For some, it may come as a surprise that cloud computing is a technology trend, rather than a de facto way in which businesses utilise technology for competitive advantage. Cloud computing has been proven to make business more efficient, and therefore more profitable.
For almost all industries, the cloud changes how people work, where people work, and the way people do business. While cost reduction is still a top priority, scalability and business agility have stepped to the forefront as primary reasons companies are adopting cloud solutions.
With the current challenges facing our businesses, remote working, changing business models and supply chain issues, cloud computing and its speed of implementation and lower price point continue to drive adoption.
“By 2020, clouds will stop being referred to as ‘public’ and ‘private’. It will merely be the way business is done, and IT is provisioned.” – IDC
Why are some companies still not using cloud computing?
Security – a common misconception is that storing company date ‘somewhere in the cloud’ may lead to its loss and access by unauthorised users. Microsoft, for instance, uses Cloud App Security which natively integrates with leading Microsoft solutions. It is designed with security professionals in mind, providing simple deployment, centralised management, and innovative automation capabilities.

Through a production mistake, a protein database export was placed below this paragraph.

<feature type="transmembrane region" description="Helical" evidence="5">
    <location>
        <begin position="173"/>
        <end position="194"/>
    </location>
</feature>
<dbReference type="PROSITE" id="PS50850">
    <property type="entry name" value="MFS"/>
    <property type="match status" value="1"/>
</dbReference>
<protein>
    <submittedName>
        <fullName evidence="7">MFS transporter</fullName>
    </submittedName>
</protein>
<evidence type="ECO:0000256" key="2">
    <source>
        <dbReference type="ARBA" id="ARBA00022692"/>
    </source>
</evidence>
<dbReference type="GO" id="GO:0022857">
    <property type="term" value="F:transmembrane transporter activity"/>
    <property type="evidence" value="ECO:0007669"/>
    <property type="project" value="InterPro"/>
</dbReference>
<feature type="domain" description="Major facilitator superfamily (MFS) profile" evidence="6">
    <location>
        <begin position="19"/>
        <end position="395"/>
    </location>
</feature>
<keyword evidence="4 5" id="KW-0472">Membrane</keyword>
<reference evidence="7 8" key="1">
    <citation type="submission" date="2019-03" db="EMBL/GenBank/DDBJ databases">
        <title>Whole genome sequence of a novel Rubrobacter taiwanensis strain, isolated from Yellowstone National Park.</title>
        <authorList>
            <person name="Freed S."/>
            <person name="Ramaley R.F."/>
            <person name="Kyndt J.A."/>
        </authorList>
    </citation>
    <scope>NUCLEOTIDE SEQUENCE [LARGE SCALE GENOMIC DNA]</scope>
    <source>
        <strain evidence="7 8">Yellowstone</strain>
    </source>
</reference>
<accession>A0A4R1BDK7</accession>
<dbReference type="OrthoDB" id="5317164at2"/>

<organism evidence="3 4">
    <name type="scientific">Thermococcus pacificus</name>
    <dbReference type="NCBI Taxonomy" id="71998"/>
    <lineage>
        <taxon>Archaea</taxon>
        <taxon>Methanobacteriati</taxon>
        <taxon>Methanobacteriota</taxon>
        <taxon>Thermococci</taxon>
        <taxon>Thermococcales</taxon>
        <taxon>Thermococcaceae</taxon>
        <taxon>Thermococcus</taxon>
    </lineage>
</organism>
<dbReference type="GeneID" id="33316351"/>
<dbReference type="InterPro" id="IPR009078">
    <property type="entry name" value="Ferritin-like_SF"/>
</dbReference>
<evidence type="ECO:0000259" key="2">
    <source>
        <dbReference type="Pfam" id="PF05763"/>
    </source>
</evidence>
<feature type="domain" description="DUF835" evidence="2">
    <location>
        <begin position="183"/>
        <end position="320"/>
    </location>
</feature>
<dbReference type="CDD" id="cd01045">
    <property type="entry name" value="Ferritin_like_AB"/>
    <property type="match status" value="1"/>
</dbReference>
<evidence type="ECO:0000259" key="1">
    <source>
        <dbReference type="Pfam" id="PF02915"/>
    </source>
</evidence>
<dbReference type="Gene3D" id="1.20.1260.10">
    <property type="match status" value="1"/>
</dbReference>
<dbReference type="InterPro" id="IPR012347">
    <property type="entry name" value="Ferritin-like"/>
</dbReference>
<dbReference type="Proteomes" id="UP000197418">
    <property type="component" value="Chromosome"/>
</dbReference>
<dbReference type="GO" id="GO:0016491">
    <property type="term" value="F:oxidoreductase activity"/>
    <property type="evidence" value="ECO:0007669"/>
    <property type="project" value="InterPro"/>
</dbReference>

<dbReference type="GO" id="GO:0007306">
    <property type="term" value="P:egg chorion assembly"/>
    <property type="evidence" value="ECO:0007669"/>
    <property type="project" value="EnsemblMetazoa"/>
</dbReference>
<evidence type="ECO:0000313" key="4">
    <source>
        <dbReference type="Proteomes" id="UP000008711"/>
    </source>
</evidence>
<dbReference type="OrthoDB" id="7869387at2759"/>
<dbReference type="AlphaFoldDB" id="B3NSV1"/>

“If you’re resisting the cloud because of security concerns, you’re running out of excuses” – Forrester
Organisations often delay moving to cloud infrastructure due to concerns over internal IT resources, not having the necessary skill sets to manage it.
The irony is that your cloud partner will help your IT teams with upskilling and take away the need to maintain servers so they can focus on more strategic activities.
Are you fed up dealing with multiple systems that don’t talk to each other? You are not alone. Disconnected systems cause manual processes, duplicate entries and reports that are out-of-date before they finish running. Lack of visibility hinders decision-making and puts the longevity of your business at risk.
Most digital transformations are driven by growth opportunities, followed by increased competitive pressure and new regulatory standards.
Digitally mature companies are 23% more profitable than their less sophisticated peers.
For businesses to survive and thrive in this modern era, they must embrace digital transformation. But what is digital transformation? A simple definition is the use of digital technologies, such as mobile, social, analytics and cloud to transform how people work and businesses operate.
Less-mature digital companies are focused on solving discrete business problems with individual digital technologies. The companies that are connecting their processes, systems, people and data are getting a deep insight into what is happening in their business. They are also able to anticipate what will happen and capitalise on that insight quickly.